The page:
Just having kids can be a drain on expenses, let alone taking them on holidays. But there are ways to tighten belts without sacrificing everyone’s enjoyment (and your sanity). Tiana Templeman shows us how.


Things that could save money on your next family holiday: (a) Leaving the kids at home; (b) Cutting fuel costs by camping in the backyard; (c) A road trip that includes bunking down in the car; (d) Reading this article; (e) All of the above.

Technically, the right answer is (e). But the fact that you’ve read this far means you’ve chosen the best answer – which is, of course, (d). Sure, travelling with kids can be expensive, but it doesn’t have to be. There are myriad ways to cut the cost of a family holiday without cutting the fun factor.

Getting there
Travelling by car remains a good option, provided you’re immune to the phrase “are we there yet?” (Note: On a long trip, it will likely be you saying this, rather than the kids). Car travel means no airline baggage restrictions, and you can stop whenever and wherever you like. In-car audio books (available for free at your local library) will help the kilometres fly by. If you’re renting a car, consider beginning your trip mid-week, since travelling from a Tuesday to a Tuesday, for example, can equate to a far cheaper deal.

Kids under two fly free, so enjoy it while you can (but bring a change of clothes and your sense of humour). If you’re flying with older children, consider leaving a day or two earlier or later, especially around school holidays; being flexible with dates can save hundreds on airfares.

Kid friendly tours are another economical way to reach your next destination and have fun along the way. Tasmania offers great options – families can tour the west coast and go hiking, canoeing, cycling and platypus spotting for less than $125 per person per day, which includes all activities, food, accommodation and transport from Hobart to Devonport (www.adventuretours.com.au).

Staying there
Staying in an apartment may be slightly more expensive per night than a hotel room but it’s easier and more convenient, especially for larger families. Once you take into account self-catering (and self-laundering) it can be a real money saver.

That aside, staying in a hotel room isn’t out of the question, particularly for those with only one child. Keep an eye out for studio-style digs with a sliding partition between the bedroom and living area, as this allows flexibility and can save the cost of an adjoining room. It also means you won’t have to hide out in the bathroom or sit in the dark waiting for your child to go to sleep (been there, done that – not recommended).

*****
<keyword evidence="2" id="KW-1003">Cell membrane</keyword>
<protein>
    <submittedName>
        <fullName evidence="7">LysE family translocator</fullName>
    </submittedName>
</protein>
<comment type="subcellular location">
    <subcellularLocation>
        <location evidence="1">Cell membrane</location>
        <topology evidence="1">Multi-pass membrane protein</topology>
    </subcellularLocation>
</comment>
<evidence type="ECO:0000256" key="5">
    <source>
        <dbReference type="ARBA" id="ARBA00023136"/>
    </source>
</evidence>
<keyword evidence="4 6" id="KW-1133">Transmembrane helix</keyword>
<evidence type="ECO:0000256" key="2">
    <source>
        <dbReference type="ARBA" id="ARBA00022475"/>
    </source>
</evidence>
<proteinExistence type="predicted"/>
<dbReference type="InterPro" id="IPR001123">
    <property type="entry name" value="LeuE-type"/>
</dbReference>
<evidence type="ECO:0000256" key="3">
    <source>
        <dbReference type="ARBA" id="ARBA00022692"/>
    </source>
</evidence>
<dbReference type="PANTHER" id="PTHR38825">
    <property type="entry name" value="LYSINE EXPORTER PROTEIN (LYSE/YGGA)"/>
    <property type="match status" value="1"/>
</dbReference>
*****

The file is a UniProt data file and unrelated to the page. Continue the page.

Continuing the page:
All-inclusive resorts such as Club Med Lindeman Island (www.clubmed.com.au) also offer great value (particularly for parents with perpetually hungry pre-teens), but my pick would have to be family friendly properties that provide stuff for free. Parents who mention Novotel&Family when booking at any one of 22 Novotel hotels around Australia score free accommodation and breakfast for two children up to 16, a cuddly toy or music download card for bigger kids, free in-room cartoon network and a play area in the lobby to save their sanity on check-in. Even better, the whole family gets to enjoy a 5pm late checkout (www.novotel.com.au).

Playing there
Keep that long-suffering wallet firmly in your pocket by making accommodation work for you. During a stay at the recently renovated Novotel Twin Waters (www.twinwatersresort.com.au) with my five year old, we sailed catamarans, went swimming, played at the beach, bounced on a trampoline and watched the big kids learn trapeze at a circus school. Free on-site activities such as these keep kids entertained without any additional cost. After all this excitement, my son and his free stuffed leopard were also in bed early (a bonus for Mum and Dad). Consider booking online (see online tips and tricks) for added savings.

If you do plan to spend money on activities or attractions, how about agreeing on which ones before you leave home? Don’t let your holiday be spoiled by arguments – either have them before you walk out the door, or give older children a set amount to spend while away. Another tip is to try and buy only useful souvenirs; a school drink bottle will likely get more use than a jumbo pencil with a pineapple on top.

Unfortunately, parents cannot control the weather. But they can plan ahead. Wet weather eats into a holiday budget faster than you can say “tropical low”, so pack a few board games or consider buying a new one while you’re away (cheaper than a tourist attraction entry fee, plus you can take it home with you). Keep your mind open to different ideas and don’t rule out pooling resources with other parents. Towers of Chevron Renaissance on the Gold Coast (www.chevrontowers.com.au) has a private theatre which seats up to 18 people and is available for hire at $15 for three hours (much cheaper than Birch Carroll and Coyle, even before you split the cost).

Test drive some of these suggestions on your next family holiday and you’ll soon discover that saving money can be child’s play.

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